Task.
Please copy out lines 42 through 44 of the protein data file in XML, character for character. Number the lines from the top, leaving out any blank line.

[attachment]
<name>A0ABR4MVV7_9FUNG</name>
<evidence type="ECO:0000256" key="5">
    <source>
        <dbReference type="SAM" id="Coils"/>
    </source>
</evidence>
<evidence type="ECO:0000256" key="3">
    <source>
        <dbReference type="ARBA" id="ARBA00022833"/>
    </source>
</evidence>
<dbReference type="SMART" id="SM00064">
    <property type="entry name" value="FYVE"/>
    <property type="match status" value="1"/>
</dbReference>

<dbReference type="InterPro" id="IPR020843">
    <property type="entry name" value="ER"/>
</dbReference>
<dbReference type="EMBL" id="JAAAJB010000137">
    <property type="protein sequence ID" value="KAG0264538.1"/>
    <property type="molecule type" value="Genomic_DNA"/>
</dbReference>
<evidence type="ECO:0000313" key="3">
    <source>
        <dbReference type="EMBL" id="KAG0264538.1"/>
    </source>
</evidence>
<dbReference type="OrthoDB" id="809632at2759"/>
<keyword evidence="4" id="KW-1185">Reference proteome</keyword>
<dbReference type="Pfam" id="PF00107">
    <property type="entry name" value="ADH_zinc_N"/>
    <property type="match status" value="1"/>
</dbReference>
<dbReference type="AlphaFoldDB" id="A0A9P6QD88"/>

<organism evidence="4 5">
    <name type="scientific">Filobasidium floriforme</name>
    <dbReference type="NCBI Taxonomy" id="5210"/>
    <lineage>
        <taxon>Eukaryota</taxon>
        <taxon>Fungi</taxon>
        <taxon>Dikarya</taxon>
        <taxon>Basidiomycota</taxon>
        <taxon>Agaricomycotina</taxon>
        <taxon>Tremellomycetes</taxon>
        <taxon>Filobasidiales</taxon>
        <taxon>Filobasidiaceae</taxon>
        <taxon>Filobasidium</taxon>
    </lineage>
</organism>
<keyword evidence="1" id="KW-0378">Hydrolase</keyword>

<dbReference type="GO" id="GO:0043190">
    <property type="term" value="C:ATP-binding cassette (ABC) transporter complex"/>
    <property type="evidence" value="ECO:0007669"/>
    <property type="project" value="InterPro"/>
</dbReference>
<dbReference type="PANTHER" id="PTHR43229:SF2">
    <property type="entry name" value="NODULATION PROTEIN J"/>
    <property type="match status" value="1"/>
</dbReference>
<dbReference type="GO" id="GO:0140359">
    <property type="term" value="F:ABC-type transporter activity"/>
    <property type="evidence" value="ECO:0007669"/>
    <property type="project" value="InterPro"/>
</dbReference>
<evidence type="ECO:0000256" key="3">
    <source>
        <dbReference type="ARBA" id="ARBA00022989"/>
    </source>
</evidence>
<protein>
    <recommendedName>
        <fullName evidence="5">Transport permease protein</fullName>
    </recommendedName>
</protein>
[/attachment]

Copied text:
        <taxon>Basidiomycota</taxon>
        <taxon>Agaricomycotina</taxon>
        <taxon>Tremellomycetes</taxon>